Hosted by Reem Fadda, Raneem Farsi and Neville Wakefield, the extraordinary outdoor show is once again free and open to everyone, giving us an exclusive insight into the history and culture of the desert. Located in the Al Mutadil Valley, participating artists responded to this year’s theme with new works on dreams, camouflage, fiction, disappearance, extraction, illusion and myth, while exploring the paradox between the natural and man-made worlds.
As part of a collaboration between Desert X and the Royal Commission for AlUla, Desert X AlUla is the first exhibition of its kind adapted to the site in Saudi Arabia. It hopes to bring together artists, curators, and international and local communities in a shared vision that takes the desert as its inspiration. It builds on the legacy of Desert X, the renowned event that takes place every year in California’s Coachella Valley.
Dana Awartani’s sculpture is inspired by the vernacular architecture of AlUla, taking the form of a concave geometric sculpture that references Nabataean tombs and mimics the shapes of surrounding mountains, gorges, caverns and rock formations. While land-based artist Jim Denevan has created ephemeral designs whose interlocking patterns “demonstrate the shifts in magnitude and scale that so often shape our experience of the desert and our attempts to position ourselves in the vastness of space unlimited”. Alicja Kwade’s architectural structures, meanwhile, reflect and frame the natural artifacts she encountered on the desert floor, which she rearranged and complemented to create shifting perspectives that draw a fine line between reality and illusion. .
Claudia Comte’s work presents a progression of walls imposing their architectural presence in the natural order of AlUla’s canyons, each bearing a section of a larger algorithmic pattern relating to the waveforms that shape sound and the surface of the desert. The orange desert backdrop and bright blue sky only add to the drama.
Elsewhere, Shezad Dawood’s work explores ideas of deep time and the geobiological relationship between the desert floor and the nearby Red Sea through a pair of coral-like forms whose temperature-sensitive surfaces reflect the effects of climate change. climate change and humanity’s ongoing struggle to find a lasting relationship with a rapidly changing ecosystem.
Stephanie Deumer created an underground greenhouse; alluding to the lush sanctuary of native plants below, a large array of puddle-shaped solar panels mounted low to the desert floor create an energetic feedback loop where the sun’s energy is captured, stored and transformed by photosynthesis in growth and transformation.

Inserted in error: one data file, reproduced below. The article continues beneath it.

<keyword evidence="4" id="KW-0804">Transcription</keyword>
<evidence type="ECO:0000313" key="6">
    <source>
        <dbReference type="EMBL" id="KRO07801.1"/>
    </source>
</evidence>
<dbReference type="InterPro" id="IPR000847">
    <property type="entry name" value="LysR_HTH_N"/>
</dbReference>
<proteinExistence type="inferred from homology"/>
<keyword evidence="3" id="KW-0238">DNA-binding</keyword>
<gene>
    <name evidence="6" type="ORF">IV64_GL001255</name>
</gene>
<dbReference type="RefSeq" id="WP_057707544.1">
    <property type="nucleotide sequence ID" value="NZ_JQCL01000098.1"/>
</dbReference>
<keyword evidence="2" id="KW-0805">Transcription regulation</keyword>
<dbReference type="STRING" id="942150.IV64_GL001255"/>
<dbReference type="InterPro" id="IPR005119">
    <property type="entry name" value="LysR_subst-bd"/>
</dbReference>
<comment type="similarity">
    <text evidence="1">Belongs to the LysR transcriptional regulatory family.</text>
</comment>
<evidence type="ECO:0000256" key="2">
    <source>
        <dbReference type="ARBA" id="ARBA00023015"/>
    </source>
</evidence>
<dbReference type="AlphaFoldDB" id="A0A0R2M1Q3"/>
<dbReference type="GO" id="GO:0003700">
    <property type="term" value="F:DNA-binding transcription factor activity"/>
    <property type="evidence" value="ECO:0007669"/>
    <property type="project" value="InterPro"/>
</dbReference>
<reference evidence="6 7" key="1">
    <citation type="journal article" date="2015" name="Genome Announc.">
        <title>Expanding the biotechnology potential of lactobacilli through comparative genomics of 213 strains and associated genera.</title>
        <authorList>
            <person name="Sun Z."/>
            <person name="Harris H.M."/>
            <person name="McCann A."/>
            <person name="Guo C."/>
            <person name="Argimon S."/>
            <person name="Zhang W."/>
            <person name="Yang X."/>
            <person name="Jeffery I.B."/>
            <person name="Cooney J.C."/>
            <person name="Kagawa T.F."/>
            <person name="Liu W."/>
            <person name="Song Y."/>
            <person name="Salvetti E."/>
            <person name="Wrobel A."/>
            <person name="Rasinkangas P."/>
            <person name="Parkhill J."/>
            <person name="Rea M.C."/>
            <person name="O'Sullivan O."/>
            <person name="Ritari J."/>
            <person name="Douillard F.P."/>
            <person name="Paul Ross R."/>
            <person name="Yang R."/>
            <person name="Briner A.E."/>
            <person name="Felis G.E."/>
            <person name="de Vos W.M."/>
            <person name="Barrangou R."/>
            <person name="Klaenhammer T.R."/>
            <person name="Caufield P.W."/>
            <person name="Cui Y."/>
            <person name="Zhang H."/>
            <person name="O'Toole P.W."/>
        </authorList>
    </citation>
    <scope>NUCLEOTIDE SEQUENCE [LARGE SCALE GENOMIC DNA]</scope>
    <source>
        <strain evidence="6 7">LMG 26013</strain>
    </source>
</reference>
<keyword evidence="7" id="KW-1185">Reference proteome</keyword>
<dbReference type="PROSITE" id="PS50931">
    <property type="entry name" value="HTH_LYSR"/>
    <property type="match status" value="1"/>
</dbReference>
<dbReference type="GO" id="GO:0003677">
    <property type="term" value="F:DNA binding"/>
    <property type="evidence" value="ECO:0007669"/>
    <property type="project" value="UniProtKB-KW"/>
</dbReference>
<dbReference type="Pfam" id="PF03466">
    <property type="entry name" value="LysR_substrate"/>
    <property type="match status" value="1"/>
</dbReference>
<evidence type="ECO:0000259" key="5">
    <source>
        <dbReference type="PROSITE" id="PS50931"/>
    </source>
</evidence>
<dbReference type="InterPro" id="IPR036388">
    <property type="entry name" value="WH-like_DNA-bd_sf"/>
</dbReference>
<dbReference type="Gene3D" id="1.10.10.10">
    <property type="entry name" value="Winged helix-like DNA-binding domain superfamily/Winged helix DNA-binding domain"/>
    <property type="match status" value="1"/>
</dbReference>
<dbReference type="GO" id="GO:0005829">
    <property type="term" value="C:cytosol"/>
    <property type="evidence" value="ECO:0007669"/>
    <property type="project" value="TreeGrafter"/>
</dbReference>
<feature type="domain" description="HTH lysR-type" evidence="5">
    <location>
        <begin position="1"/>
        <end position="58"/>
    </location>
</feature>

Serge Attukwei Clottey’s installation addresses the experience of globalization, migration and water equity by wrapping slabs of rock in meticulously crafted tapestries made from yellow gallons of Kufuor, which are plastic containers used in Ghana to store and transport water. While Khalil Rabah has created a mirage of an orchard of olive trees, which stand in the desert like living beings displaced from their native land and “longing to be repatriated, like an exploration of territory, survival and the citizenship”.
Ayman Zedani’s unusual soundscape installation in a rock cavern features horizontal sculptural wires and audio projection of music, voices and footsteps, creating a cacophony of sounds that add to the chimes of nature. Draped over a rocky hillside, the colorful threads act as roots for a large tree below.
“The desert concepts of mirage and oasis have long been linked to ideas of survival, perseverance, desire and wealth,” says Reem Fadda of the exhibit. “The oasis relates to ideas of finding prosperity or paradise, while the mirage is a universal symbol of the mysteries of imagination and reality.
“They also evoke the incomprehensible beauty and abundance of nature in its most helpless state – the desert – and humans’ obsessive desire to capture and control it. Under the theme of ‘Sarab’, the artists featured in exhibition – all of whom have spent time in the AlUla region – have developed ambitious and surprisingly innovative site-specific responses, all of which address deep-seated issues, which emerge from the local context but also resonate with audiences across the whole world.”
Desert X AlUla runs until March 30, 2022. For more, visit desertx.org